Ireland has a wide range of VET provision targeted at different client groups, including those in and out of work and those looking for second chance opportunities, according to a recent OECD review.

The review concentrates on second-level education and further education and training, including apprenticeships. The strengths of the system are first noted. The National Qualifications Framework is comprehensive, integrating both vocational and general qualifications and includes a strong commitment to the avoidance of dead-ends and pathways of progression. The review says the apprenticeship system is well-structured. Collaboration with social partners is well-established and the Skillnets initiative, an employer-led training network, is praised.

At the same time, the report says, the economic system is making intense demands on the Irish VET system. The apprenticeship system is particularly affected – it is limited to a narrow set of occupations, many of which have been hit by the crisis. In addition, the review finds that teachers and trainers in VET sometimes lack appropriate pedagogical training and that there are literacy and numeracy problems among VET students. The lack of data and limited use of evaluation evidence also remains a challenge. Career guidance services are fragmented and weakly underpinned by information on labour market opportunities. To address these issues the OECD makes the following recommendations:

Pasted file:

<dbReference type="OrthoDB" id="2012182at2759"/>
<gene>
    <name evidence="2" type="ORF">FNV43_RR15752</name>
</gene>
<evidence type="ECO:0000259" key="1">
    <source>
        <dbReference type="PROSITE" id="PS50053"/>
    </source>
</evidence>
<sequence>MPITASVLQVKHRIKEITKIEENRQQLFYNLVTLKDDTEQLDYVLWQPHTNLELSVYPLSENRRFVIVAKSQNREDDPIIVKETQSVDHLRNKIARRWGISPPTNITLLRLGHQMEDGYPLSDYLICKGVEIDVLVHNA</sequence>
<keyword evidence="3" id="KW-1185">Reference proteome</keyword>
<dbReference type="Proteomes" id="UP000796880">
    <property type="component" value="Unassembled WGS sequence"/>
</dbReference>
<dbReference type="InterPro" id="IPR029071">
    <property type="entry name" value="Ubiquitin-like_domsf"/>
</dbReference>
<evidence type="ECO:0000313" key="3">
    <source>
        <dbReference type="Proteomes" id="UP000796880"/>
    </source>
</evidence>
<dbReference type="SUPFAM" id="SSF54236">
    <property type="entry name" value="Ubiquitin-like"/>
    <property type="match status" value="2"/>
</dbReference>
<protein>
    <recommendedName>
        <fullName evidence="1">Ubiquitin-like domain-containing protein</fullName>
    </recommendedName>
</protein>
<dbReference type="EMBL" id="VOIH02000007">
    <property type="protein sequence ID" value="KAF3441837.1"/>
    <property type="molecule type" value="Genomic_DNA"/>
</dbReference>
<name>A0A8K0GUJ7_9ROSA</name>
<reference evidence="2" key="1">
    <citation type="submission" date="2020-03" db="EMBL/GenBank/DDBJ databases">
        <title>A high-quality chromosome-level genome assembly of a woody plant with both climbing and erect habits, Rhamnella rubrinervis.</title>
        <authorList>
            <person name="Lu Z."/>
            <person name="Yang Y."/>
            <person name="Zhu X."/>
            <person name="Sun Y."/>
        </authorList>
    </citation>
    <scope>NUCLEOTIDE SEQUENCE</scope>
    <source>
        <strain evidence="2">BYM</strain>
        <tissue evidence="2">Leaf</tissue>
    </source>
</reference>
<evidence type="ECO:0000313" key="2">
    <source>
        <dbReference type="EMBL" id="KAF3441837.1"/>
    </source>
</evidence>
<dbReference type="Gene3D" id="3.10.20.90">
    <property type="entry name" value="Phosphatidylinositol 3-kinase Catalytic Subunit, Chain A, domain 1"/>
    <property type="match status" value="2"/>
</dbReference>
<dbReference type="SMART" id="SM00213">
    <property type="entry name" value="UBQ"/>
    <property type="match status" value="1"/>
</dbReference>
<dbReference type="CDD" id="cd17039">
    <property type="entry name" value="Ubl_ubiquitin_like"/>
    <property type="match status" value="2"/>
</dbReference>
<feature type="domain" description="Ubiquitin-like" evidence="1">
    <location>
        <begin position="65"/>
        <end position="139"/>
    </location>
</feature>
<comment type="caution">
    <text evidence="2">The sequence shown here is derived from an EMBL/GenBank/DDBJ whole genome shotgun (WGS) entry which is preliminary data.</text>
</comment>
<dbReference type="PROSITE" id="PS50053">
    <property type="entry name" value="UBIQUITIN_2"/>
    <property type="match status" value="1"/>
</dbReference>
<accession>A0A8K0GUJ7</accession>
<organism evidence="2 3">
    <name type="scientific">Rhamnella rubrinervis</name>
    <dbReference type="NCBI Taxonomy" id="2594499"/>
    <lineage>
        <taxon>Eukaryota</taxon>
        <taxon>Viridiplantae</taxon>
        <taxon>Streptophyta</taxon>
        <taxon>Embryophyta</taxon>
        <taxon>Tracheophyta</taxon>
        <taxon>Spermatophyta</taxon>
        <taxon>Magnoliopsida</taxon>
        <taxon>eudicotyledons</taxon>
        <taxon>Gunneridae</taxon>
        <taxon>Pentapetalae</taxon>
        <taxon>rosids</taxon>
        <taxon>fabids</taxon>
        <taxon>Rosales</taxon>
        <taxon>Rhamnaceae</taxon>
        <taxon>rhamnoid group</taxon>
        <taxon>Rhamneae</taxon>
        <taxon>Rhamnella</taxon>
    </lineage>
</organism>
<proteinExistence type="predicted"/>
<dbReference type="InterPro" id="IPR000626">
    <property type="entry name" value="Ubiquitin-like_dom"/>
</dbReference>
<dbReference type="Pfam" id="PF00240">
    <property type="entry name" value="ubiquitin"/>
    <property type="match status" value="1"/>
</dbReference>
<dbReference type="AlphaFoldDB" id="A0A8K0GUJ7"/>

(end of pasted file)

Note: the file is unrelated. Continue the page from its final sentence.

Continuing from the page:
-        The Irish system would benefit from more widespread use of workplace training generally.

-        In response to the economic crisis, the OECD proposes the Government should offer differential support to redundant apprentices and look for more cost-effective measures than the current Redundant Apprentice Scheme; consider measures to retrain young people in education and training where benefits outweigh the costs; and carefully target VET programmes to adult learners’ needs.

-       It recommends a review of FÁS-Training and Employment Authority training services with a view to enhancing mechanisms for accountability and quality improvement.

-       The review proposes systematic identification of basic skill problems among those who come into contact with training services and support to those in need.

-       In order to enhance the competences of the VET workforce, all teachers, trainers and instructors should have pedagogical training. The review also calls for convergence in qualification requirements for teaching in different sectors of the VET system.

-       Finally, it recommends better data and evaluation of VET programmes, more research on VET and the creation of a comprehensive website for career guidance.